We speak to dozens of potential London property buyers every week.
Some want to transact now and we have found some good opportunities for them.
But the majority are sitting on the fence. Noticeably they think that London property is a good investment, but they just want to see what will happen once Brexit is triggered.
However, there is also a small proportion of people who tell us that they will not buy until the market falls 30%. And it is always 30%. Not 25% or 35% but 30%. And this is nothing new. 30% seems to be THE NUMBER. Two examples automatically spring to mind:
UBS released a note in 2015 suggesting prices would fall by 30% and in 2003 Roger Bootle, formerly chief economist at HSBC and one of the Bank of England's 'wise men', said that “House prices could fall by as much as 30% over the next four years”.
He couldn’t have been more wrong, but the point is that people pluck 30% out of the air with no thought. It just seems to be a number with which people are comfortable. The question is how likely is a price fall of 30%?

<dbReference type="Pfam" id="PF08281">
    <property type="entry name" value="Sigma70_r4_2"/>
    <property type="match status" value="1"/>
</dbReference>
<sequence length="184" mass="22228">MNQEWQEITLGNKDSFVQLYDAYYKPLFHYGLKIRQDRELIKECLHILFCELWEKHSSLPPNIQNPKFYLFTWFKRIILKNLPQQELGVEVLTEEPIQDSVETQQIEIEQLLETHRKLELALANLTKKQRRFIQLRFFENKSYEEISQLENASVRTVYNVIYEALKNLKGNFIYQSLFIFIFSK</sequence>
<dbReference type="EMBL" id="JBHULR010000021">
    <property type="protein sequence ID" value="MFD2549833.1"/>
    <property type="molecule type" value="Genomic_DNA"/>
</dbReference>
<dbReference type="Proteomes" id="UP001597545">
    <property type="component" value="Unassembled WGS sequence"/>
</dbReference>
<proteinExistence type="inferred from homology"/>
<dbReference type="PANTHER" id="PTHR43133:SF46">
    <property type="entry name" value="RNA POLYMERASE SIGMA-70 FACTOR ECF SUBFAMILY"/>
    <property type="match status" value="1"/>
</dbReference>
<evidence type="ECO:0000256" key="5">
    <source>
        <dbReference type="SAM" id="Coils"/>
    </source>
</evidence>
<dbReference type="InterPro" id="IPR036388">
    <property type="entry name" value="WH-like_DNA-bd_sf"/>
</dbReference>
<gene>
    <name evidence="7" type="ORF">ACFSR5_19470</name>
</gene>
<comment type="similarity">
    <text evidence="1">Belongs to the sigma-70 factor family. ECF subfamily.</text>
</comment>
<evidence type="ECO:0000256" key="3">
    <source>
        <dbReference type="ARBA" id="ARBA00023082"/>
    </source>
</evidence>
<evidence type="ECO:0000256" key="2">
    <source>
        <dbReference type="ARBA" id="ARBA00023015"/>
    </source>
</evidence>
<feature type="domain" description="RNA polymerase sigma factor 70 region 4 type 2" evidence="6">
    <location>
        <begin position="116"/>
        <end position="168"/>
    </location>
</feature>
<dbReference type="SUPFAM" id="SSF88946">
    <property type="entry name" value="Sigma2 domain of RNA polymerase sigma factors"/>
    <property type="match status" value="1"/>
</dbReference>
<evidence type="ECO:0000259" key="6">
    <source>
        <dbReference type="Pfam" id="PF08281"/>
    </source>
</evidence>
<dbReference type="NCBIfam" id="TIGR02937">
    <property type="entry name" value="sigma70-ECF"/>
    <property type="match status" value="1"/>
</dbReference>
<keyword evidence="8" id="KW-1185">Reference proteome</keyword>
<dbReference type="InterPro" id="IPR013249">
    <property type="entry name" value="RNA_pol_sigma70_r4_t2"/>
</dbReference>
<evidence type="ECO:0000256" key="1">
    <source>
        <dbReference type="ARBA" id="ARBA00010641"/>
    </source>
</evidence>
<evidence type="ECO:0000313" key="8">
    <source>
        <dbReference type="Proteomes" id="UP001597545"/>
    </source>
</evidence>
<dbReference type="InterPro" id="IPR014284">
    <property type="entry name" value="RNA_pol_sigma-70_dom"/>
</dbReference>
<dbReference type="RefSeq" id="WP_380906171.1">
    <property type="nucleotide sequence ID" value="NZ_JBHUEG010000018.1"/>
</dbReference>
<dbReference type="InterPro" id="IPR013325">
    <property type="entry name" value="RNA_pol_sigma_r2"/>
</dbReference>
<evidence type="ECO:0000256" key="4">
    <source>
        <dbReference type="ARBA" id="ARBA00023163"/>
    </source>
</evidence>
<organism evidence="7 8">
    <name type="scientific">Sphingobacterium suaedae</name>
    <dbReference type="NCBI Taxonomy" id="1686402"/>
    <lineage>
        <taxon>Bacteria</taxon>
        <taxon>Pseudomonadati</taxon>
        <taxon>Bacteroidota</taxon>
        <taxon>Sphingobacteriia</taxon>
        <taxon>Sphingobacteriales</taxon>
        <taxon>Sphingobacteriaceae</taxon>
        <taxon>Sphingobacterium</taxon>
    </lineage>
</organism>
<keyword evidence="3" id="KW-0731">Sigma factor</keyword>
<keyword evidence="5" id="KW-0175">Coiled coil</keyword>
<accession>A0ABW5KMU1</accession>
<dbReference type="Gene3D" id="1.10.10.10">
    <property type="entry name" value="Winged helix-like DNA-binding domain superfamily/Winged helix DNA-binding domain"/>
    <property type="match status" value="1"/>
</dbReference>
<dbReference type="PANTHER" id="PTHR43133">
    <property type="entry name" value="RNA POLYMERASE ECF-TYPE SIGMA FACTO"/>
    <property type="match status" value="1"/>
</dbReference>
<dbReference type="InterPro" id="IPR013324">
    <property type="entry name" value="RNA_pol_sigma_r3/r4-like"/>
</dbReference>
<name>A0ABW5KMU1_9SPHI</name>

Well instead of opinions let’s look at a few facts:
1. At the bottom of the crash of 2008/9 prices in prime central London fell on average by 18% according to figures from Lonres.
Did some properties fall by more? Of course, they did: Some people were desperate, forced sellers and they would have accepted very low offers. However, if you had waited for the market as a whole to fall 30% you would have missed those opportunities and would probably have failed to have bought on the way up.
The simple message is that you cannot wait for the market to do what you hope. You have to be actively looking for those individual opportunities that work for you (searching on the internet is not actively looking and you will not see the best opportunities because they are not negotiated over the internet). Trying to time the market without actively looking is naïve in the extreme.